Moath Alofi opens doors to Madinah’s past

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Photos that show Madinah’s past.
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Updated 12 August 2016
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Moath Alofi opens doors to Madinah’s past

The interpretation of art is always different from one viewer to the other, some might find it interesting, beautiful, ugly, or controversial and others simply wouldn’t care for it. It doesn’t really matter who thinks what about any form of art, as long as there is a sense of respect toward the work and the artist’s vision. Moath Alofi’s participation and contribution to the art scene in the Kingdom came by chance a couple of years ago as a photographer exploring his city of Madinah. The city is his muse, his inspiration and his platform; it’s a city with so much history that has a path to progression through major construction projects with a goal to expand more and accommodate more visitors and residents. As with many cities, Madinah has its own charm, other than it being the city of the Prophet Muhammad (peace be upon him) which adds to the charm. Moath is an integrated member of its society doing his part in displaying magnificent images to the world outside the city walls.
His latest project being showcased at the Athr Art Gallery in Jeddah holds the name of “Doors of Barlik”, a project named after a known incident in the city’s historic path to what it is today. The city is at an ongoing stage of demolishing and removing housing units within the holy mosque’s vicinity for the purpose of expansion. Numbers are spray painted on more than 12,000 housing units across the city marking them for demolition. Moath’s exploratory mission of the city documented these homes and found an underlying message through them, he found beauty in these destroyed homes.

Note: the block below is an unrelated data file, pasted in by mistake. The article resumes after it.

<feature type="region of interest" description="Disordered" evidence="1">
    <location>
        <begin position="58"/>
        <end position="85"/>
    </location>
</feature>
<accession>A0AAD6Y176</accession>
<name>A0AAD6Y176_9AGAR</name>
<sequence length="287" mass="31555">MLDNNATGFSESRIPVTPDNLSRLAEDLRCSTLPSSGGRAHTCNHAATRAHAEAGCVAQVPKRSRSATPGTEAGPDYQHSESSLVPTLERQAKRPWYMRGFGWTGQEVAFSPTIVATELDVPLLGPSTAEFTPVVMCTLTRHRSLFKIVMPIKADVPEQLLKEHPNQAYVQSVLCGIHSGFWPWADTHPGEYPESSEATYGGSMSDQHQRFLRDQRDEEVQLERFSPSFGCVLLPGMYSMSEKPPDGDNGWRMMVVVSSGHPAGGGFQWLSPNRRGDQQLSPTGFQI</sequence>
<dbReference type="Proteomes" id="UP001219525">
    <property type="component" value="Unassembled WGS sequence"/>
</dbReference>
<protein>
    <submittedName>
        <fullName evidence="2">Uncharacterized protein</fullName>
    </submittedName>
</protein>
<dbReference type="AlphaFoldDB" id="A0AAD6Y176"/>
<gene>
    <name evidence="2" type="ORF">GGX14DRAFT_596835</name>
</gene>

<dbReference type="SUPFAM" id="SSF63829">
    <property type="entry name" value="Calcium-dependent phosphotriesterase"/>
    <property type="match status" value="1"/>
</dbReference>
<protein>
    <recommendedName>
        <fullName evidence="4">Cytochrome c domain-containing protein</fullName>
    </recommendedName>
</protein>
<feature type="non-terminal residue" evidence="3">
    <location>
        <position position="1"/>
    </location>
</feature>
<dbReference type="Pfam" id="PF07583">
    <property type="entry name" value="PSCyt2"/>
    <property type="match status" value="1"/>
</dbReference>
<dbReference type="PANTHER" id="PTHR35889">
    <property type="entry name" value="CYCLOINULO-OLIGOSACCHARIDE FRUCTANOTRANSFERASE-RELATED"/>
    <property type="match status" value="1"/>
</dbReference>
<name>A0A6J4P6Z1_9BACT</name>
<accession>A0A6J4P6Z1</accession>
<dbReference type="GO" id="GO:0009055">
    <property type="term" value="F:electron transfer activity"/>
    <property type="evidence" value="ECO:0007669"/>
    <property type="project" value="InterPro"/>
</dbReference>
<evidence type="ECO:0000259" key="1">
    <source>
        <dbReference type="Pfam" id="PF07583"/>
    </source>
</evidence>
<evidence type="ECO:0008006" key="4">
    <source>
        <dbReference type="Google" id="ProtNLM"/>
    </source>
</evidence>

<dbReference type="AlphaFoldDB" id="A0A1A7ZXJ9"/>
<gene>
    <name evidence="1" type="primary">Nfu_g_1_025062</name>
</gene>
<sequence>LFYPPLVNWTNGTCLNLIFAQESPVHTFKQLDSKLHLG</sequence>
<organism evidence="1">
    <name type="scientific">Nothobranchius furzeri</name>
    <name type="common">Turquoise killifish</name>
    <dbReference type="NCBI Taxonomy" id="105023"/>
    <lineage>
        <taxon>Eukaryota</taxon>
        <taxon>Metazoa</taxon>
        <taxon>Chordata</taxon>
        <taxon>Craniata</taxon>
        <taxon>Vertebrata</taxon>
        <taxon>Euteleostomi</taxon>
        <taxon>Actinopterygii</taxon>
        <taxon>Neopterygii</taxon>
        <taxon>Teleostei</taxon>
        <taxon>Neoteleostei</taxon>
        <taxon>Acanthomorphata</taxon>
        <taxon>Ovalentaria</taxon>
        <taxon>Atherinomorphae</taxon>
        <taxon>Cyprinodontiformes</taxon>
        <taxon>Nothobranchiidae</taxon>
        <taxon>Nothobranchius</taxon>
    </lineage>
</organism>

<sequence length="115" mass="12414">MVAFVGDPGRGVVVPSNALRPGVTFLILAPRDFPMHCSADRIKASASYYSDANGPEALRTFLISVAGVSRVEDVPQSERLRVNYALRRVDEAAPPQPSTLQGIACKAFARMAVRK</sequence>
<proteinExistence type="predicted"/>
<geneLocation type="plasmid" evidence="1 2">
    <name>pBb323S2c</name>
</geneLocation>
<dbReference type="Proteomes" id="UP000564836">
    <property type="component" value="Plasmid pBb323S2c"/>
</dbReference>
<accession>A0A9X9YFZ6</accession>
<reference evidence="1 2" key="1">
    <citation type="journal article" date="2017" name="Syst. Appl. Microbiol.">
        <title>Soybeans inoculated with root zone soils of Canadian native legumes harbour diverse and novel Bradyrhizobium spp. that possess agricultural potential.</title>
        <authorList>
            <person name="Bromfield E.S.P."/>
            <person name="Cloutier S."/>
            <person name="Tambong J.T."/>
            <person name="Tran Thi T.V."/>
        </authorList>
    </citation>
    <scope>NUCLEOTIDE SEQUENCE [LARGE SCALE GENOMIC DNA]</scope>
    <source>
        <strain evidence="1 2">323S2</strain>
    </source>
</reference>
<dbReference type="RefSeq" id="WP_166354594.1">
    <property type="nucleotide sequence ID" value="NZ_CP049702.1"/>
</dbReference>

“I work in construction and I see structures after massive demolition projects built up from scratch all the time. There is a silent beauty in anticipation of the demolition, I saw that through remnants left over from these homes. The doors to these houses are like windows to the life of the residents of these homes, they tell of their story and background. Each door was different from one another and instead of having them thrown in a dump somewhere after auctions, I bought them, packed them up in my pickup truck and looked at them from an outsider’s point of view, they told of stories,” said Moath.
Doors of Barlik are a representation of social and urban transformation currently undergoing in the holy city. Each door held a story as the photographer explained, there are indentations, graffiti, love notes, prayers and more. The types of doors differ from one another as well, you’ll find the expensive and cheap, you’ll find the simple and the intricately detailed and you’ll find the colorful and the plain. The houses of which these were built were not of concrete and cement like it is now, these houses are old, historic, some even dating back to more than a hundred years, and the people used materials found from their surroundings such as rocks and mud. Upon entering the gallery, visitors can see the doors are placed in random but you’ll find one particularly interesting frame of a door, with the door behind it a few meters away that is set in a way to create the illusion that you’re walking through one door and through another. This one detail shows that there is more to it than just simply doors, there’s a sense of nostalgia that is felt.